Milk, anti-malarial drug work on diabetes
CALCIUM and vitamin D are not only important for healthy bones, they could protect against diabetes. Drinking more milk — a rich source of both of these nutrients — decreases the risk of type 2 diabetes by nearly 15 per cent, according to a new study in the JournalofClinicalEndocrinologyand Metabolism . Researchers combined the results from all of the previous studies looking at the link between calcium, vitamin D and diabetes. Compared to those getting fewer than 1.5 servings of milk and milk products per day, those with the highest dairy intake (three to five servings per day) had a nearly 15 per cent lower risk of developing type 2 diabetes. The authors suggest that calcium and vitamin Dmay affect the body’s ability to produce or use insulin, the sugar-processing hormone that is impaired in diabetics. JClinEndocrinolMetab 2007;92:2017-2029 (Pittas AG, et al) DRUGS that protect against malaria may also prevent diabetes in patients with rheumatoid arthritis, claims a study in the latest issue of the JournaloftheAmerican MedicalAssociation . The anti-malarial drug hydroxychloroquine has long been a safe and inexpensive treatment for joint inflammation in rheumatoid arthritis. The study included 4905 adults with rheumatoid arthritis — 1808 had taken hydroxychloroquine and 3097 had never taken the drug. None of the patients showed any diabetes symptoms at the start of the study, and they were followed for an average of 21.5 years. During this time, diabetes was diagnosed in 54 patients who had taken hydroxychloroquine and in 171 patients who had never taken it. Those who had taken hydroxychloroquine for any length of time had a 38 per cent lower risk of developing diabetes compared with those who had not. Patients who took hydroxychloroquine for more than four years had a 77 per cent lower risk of diabetes compared with those who had never taken the drug. JAMA 2007;298:187-193 (Wasko MCM, et al) ANTIDEPRESSANTS lower the risk of suicide in adults with depression, and the same holds true in young people aged 18 to 25, concludes a new study in the American JournalofPsychiatry . In 2004, the US Food and Drug Administration issued a warning that the antidepressants called SSRIs (selective serotonin reuptake inhibitors) may actually increase the risk of suicidal behaviour in children. Late last year they also recommended extending this warning to young adults. In the study published this week, researchers analysed the medical records of 226,866 patients diagnosed with depression in 2003 or 2004. They compared the risk of suicide in four age groups (18-25, 26-45, 46-65 and older than 65) before and after treatment with SSRIs. In all adult age groups, treatment with SSRIs significantly lowered the risk of attempting suicide compared to no antidepressant treatment. AmJPsychiatry 2007;164:1044-1049 (Gibbons RD, et al) ANTIBIOTICS won’t stop future urinary tract infections (UTIs) in children, finds a study in the JournaloftheAmericanMedical Association this week. In fact, giving children a daily dose of antibiotics after such an infection may lead to future infections being resistant to antibiotics and more difficult to treat. Researchers examined the medical records of 74,974 children aged six years and younger, and identified those who were diagnosed with their first UTI between July 2001 and May 2006. There were 611 children with a first UTI and 83 of these had a recurrent UTI. Children aged three to four years were 2.75 times more likely to have a recurrent UTI than children in the other age groups. And those with a condition in which there is backflow of urine from the bladder towards the kidneys were 4.4 times more likely to have a recurrent UTI. Children taking antibiotics were not protected against recurrent UTIs, and were 7.5 times more likely to contract an antibiotic-resistant infection. JAMA 2007;298:179-186 (Conway PH, et al) PAINFUL memories can be deliberately suppressed, according to new research published in Science this week, which may lead to new treatments for a range of psychiatric conditions including posttraumatic stress disorder and depression. During the training phase of the study, 16 participants were asked to learn 40 different pairs of pictures, each consisting of a ‘‘ neutral’’ human face and a disturbing picture such as a car crash, a wounded soldier, a violent crime scene or an electric chair. In the experimental phase, they were shown only the faces and asked to either think about or deliberately not think about the disturbing image associated with each face. Using magnetic resonance imaging (MRI) to highlight areas of brain activity, researchers discovered that two regions of the brain are only active during memory suppression. These areas are under conscious control, and can prevent the brain from retrieving emotional memories. Science 2007;317:215-219 (Depue BE, et al) AMERICANS and other Westerners find it difficult to see things from someone else’s point of view, say the authors of a new study in PsychologicalScience , because their cultures encourage individualism. In contrast, the study found that Chinese people living in a more communal society are much better at determining another person’s perspective. The study involved two groups of university students — one consisting of 20 people from China and another group of 20 non-Asian Americans. People of the same cultural group paired up and worked together to move objects around in a grid of squares placed between them. One person (the ‘‘ director’’) told the other person (the ‘‘ subject’’) where the objects should be moved, but some of the objects were obscured from the director’s view. Taking into account the other person’s perspective was more work for the Americans, who spent on average around twice as much time completing the moves as the Chinese. PsycholSci 2007;18:600-606 (Wu S, et al) Want to know more? Items are referenced where possible. A reference such as ‘‘ 2007;35:18-25’’ means the source article was published on pages 18-25 in volume number 35 of the publication, in 2007. A doi number or website address is used for research published on a journal’s website.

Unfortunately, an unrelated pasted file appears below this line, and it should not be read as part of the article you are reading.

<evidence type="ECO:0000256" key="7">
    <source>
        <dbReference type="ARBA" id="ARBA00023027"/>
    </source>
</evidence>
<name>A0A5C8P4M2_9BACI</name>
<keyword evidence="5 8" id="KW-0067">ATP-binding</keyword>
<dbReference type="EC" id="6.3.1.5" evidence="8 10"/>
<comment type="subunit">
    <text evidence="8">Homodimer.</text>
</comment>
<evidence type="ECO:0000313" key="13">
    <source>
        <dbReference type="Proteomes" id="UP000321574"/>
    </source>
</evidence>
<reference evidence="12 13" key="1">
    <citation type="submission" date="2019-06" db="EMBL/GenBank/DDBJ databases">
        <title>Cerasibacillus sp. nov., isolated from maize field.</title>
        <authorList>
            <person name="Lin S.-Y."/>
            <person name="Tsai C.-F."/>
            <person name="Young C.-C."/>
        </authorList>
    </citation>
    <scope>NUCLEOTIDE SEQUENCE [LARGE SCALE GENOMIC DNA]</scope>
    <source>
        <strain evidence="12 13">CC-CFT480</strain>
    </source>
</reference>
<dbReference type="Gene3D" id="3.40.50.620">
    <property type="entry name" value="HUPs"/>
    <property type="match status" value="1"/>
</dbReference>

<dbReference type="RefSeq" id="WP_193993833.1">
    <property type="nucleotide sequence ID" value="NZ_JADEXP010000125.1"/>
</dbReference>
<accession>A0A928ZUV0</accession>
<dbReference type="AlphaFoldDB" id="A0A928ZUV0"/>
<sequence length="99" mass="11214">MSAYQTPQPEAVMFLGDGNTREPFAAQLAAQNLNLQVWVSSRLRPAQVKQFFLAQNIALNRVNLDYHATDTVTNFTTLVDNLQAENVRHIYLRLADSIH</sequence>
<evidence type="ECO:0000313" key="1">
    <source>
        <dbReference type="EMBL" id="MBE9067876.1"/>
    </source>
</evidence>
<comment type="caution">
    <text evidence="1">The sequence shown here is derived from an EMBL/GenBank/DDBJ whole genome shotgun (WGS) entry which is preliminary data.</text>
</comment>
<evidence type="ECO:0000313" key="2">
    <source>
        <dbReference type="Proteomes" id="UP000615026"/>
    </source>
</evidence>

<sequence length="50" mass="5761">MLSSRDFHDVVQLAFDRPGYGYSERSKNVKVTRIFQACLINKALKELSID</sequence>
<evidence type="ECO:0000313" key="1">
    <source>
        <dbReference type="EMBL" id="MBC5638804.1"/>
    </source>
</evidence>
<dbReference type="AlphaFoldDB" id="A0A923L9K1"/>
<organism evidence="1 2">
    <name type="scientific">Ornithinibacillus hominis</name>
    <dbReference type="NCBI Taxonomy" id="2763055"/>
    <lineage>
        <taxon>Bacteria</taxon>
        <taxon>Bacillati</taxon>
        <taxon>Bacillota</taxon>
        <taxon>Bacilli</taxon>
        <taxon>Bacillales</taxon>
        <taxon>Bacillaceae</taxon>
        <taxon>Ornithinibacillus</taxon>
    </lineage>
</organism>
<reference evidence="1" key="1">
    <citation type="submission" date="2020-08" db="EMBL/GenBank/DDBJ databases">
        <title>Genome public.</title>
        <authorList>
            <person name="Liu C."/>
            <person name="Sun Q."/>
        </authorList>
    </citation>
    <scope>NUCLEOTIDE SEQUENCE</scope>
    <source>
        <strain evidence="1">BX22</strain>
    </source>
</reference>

Diabetes: Helped by drugs from other treatment regimes